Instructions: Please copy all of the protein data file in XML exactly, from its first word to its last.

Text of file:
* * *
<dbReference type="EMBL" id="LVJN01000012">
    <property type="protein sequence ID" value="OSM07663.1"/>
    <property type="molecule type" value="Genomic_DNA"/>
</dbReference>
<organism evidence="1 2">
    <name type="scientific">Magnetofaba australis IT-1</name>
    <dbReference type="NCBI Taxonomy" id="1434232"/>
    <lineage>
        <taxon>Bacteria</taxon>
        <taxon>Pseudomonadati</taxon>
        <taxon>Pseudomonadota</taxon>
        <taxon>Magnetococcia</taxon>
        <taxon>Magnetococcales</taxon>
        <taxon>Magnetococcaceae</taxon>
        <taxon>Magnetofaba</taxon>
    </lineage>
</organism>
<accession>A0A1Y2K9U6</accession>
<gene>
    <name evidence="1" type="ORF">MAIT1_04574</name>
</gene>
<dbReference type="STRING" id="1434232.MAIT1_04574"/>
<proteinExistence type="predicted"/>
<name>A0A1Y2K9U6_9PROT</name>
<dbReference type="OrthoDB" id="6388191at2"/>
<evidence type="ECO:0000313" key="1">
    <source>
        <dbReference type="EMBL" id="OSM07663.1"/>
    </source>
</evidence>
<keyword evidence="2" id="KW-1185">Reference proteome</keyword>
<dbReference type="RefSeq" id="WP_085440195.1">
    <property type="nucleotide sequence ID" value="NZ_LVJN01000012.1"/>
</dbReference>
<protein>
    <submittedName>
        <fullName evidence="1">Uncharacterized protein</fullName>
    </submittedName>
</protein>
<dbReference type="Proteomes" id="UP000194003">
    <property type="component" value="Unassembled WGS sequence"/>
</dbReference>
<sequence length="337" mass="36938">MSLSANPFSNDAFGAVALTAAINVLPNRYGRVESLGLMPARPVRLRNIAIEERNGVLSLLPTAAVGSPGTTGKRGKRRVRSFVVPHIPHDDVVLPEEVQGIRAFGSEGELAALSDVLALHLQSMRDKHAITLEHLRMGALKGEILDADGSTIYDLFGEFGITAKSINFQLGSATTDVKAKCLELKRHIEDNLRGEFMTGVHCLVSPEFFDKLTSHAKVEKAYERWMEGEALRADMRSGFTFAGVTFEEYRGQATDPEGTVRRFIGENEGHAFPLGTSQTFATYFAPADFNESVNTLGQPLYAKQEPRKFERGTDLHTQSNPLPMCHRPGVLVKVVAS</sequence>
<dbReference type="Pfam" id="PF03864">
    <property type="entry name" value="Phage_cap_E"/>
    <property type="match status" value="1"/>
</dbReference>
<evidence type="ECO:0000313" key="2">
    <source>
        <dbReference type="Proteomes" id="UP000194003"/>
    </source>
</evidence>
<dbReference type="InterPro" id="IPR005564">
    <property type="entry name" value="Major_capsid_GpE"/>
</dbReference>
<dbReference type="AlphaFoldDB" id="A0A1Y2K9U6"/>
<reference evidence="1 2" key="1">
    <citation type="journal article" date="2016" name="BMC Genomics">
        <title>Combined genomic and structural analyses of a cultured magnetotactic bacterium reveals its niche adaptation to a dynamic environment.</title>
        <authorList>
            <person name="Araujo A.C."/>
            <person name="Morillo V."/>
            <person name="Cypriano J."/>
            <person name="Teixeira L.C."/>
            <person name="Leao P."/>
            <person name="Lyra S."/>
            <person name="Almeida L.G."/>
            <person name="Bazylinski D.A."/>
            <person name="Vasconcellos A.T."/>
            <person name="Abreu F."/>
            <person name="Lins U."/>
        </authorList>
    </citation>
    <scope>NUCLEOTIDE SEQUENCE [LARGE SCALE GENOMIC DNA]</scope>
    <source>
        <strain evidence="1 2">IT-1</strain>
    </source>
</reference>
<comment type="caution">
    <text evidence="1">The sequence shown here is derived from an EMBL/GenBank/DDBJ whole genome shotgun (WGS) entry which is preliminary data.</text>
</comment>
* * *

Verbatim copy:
<dbReference type="EMBL" id="LVJN01000012">
    <property type="protein sequence ID" value="OSM07663.1"/>
    <property type="molecule type" value="Genomic_DNA"/>
</dbReference>
<organism evidence="1 2">
    <name type="scientific">Magnetofaba australis IT-1</name>
    <dbReference type="NCBI Taxonomy" id="1434232"/>
    <lineage>
        <taxon>Bacteria</taxon>
        <taxon>Pseudomonadati</taxon>
        <taxon>Pseudomonadota</taxon>
        <taxon>Magnetococcia</taxon>
        <taxon>Magnetococcales</taxon>
        <taxon>Magnetococcaceae</taxon>
        <taxon>Magnetofaba</taxon>
    </lineage>
</organism>
<accession>A0A1Y2K9U6</accession>
<gene>
    <name evidence="1" type="ORF">MAIT1_04574</name>
</gene>
<dbReference type="STRING" id="1434232.MAIT1_04574"/>
<proteinExistence type="predicted"/>
<name>A0A1Y2K9U6_9PROT</name>
<dbReference type="OrthoDB" id="6388191at2"/>
<evidence type="ECO:0000313" key="1">
    <source>
        <dbReference type="EMBL" id="OSM07663.1"/>
    </source>
</evidence>
<keyword evidence="2" id="KW-1185">Reference proteome</keyword>
<dbReference type="RefSeq" id="WP_085440195.1">
    <property type="nucleotide sequence ID" value="NZ_LVJN01000012.1"/>
</dbReference>
<protein>
    <submittedName>
        <fullName evidence="1">Uncharacterized protein</fullName>
    </submittedName>
</protein>
<dbReference type="Proteomes" id="UP000194003">
    <property type="component" value="Unassembled WGS sequence"/>
</dbReference>
<sequence length="337" mass="36938">MSLSANPFSNDAFGAVALTAAINVLPNRYGRVESLGLMPARPVRLRNIAIEERNGVLSLLPTAAVGSPGTTGKRGKRRVRSFVVPHIPHDDVVLPEEVQGIRAFGSEGELAALSDVLALHLQSMRDKHAITLEHLRMGALKGEILDADGSTIYDLFGEFGITAKSINFQLGSATTDVKAKCLELKRHIEDNLRGEFMTGVHCLVSPEFFDKLTSHAKVEKAYERWMEGEALRADMRSGFTFAGVTFEEYRGQATDPEGTVRRFIGENEGHAFPLGTSQTFATYFAPADFNESVNTLGQPLYAKQEPRKFERGTDLHTQSNPLPMCHRPGVLVKVVAS</sequence>
<dbReference type="Pfam" id="PF03864">
    <property type="entry name" value="Phage_cap_E"/>
    <property type="match status" value="1"/>
</dbReference>
<evidence type="ECO:0000313" key="2">
    <source>
        <dbReference type="Proteomes" id="UP000194003"/>
    </source>
</evidence>
<dbReference type="InterPro" id="IPR005564">
    <property type="entry name" value="Major_capsid_GpE"/>
</dbReference>
<dbReference type="AlphaFoldDB" id="A0A1Y2K9U6"/>
<reference evidence="1 2" key="1">
    <citation type="journal article" date="2016" name="BMC Genomics">
        <title>Combined genomic and structural analyses of a cultured magnetotactic bacterium reveals its niche adaptation to a dynamic environment.</title>
        <authorList>
            <person name="Araujo A.C."/>
            <person name="Morillo V."/>
            <person name="Cypriano J."/>
            <person name="Teixeira L.C."/>
            <person name="Leao P."/>
            <person name="Lyra S."/>
            <person name="Almeida L.G."/>
            <person name="Bazylinski D.A."/>
            <person name="Vasconcellos A.T."/>
            <person name="Abreu F."/>
            <person name="Lins U."/>
        </authorList>
    </citation>
    <scope>NUCLEOTIDE SEQUENCE [LARGE SCALE GENOMIC DNA]</scope>
    <source>
        <strain evidence="1 2">IT-1</strain>
    </source>
</reference>
<comment type="caution">
    <text evidence="1">The sequence shown here is derived from an EMBL/GenBank/DDBJ whole genome shotgun (WGS) entry which is preliminary data.</text>
</comment>